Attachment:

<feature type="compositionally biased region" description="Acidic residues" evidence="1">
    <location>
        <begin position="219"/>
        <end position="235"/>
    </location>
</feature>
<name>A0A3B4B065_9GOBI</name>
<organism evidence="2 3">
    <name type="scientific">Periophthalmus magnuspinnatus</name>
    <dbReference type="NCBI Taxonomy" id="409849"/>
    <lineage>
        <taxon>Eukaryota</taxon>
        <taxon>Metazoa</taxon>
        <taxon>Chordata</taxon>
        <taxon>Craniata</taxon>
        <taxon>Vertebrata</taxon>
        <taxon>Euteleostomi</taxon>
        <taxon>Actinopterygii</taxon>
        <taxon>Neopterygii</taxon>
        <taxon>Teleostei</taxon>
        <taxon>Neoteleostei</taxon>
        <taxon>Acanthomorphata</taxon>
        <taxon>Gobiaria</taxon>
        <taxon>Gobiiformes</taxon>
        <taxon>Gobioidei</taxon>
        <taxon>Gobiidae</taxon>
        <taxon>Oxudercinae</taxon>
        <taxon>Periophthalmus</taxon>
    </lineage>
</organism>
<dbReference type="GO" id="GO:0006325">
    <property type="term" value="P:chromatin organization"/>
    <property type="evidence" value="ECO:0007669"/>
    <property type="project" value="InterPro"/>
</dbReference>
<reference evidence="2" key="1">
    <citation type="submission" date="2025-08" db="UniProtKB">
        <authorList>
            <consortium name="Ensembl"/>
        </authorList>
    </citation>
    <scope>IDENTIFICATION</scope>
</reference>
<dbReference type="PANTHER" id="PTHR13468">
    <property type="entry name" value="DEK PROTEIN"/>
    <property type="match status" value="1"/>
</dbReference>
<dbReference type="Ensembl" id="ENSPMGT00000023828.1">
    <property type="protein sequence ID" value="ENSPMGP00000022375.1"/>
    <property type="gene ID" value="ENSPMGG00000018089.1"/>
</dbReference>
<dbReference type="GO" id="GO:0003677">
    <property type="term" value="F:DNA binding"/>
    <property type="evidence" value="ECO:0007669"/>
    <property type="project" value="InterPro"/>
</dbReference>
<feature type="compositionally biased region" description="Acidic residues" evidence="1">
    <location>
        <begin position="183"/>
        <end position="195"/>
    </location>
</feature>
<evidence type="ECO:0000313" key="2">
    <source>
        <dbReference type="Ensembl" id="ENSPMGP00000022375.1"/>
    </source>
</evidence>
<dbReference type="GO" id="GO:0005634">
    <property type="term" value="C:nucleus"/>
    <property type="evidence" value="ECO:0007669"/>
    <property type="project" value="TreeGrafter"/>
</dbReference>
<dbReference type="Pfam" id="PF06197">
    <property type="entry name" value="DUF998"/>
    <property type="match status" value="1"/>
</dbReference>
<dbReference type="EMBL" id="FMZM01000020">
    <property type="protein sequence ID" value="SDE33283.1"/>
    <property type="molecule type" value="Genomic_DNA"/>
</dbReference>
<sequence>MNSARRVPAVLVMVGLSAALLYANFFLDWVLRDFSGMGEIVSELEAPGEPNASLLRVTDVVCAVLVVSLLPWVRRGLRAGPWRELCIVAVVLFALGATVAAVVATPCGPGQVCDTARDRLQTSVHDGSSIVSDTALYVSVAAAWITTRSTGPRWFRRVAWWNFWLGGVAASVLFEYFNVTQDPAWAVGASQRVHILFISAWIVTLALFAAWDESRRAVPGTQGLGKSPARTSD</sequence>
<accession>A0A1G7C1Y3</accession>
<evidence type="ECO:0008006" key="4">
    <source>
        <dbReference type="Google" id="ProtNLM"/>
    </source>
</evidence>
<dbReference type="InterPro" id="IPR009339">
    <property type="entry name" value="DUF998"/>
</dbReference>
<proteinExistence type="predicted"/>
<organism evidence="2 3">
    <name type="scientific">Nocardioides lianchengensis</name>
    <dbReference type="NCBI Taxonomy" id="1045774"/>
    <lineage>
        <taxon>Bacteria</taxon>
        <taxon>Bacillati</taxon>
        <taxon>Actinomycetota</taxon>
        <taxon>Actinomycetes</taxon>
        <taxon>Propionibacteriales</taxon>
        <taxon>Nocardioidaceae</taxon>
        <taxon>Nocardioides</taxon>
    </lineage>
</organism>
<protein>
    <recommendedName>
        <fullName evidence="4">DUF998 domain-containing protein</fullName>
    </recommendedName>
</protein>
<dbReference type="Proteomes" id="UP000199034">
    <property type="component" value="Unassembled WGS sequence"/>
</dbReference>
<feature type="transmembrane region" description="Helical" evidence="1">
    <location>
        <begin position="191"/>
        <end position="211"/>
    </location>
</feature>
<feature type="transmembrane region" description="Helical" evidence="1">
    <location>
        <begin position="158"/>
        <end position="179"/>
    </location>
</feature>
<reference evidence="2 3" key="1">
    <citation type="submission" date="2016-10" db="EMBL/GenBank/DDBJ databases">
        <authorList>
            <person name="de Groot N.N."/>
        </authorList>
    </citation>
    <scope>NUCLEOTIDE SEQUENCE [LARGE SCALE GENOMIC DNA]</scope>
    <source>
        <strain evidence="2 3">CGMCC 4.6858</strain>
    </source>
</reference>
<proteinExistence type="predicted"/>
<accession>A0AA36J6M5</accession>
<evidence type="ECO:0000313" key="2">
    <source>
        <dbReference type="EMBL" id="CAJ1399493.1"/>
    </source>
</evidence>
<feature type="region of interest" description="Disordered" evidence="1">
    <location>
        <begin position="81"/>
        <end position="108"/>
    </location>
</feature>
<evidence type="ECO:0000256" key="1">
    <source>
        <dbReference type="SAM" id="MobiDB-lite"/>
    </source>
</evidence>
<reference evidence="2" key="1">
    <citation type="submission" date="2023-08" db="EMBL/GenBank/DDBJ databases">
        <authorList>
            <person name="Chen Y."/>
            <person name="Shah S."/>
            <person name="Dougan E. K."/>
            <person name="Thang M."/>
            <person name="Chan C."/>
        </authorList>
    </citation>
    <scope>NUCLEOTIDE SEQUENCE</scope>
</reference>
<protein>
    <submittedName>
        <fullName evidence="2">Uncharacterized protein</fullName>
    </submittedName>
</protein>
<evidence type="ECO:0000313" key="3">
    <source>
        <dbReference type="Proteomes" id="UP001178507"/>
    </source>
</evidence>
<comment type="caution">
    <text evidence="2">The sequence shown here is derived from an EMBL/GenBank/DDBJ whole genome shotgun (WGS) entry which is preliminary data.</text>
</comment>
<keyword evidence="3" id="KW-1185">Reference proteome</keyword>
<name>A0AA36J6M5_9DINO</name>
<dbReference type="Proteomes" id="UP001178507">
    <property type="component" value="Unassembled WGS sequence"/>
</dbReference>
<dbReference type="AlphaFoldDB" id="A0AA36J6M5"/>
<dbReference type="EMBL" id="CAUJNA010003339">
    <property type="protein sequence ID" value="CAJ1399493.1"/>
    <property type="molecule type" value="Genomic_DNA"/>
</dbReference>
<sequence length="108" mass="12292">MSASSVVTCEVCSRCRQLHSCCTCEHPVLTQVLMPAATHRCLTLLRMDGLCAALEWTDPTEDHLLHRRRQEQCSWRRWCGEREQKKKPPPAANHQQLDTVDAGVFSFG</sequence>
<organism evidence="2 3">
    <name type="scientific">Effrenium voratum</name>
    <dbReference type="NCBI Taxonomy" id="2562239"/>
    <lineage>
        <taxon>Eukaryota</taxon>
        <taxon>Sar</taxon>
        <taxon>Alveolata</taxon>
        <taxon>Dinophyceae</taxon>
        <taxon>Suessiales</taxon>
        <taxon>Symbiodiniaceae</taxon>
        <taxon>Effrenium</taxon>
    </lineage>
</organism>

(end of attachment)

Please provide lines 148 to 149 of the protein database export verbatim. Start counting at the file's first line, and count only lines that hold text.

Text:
</feature>
<evidence type="ECO:0000256" key="1">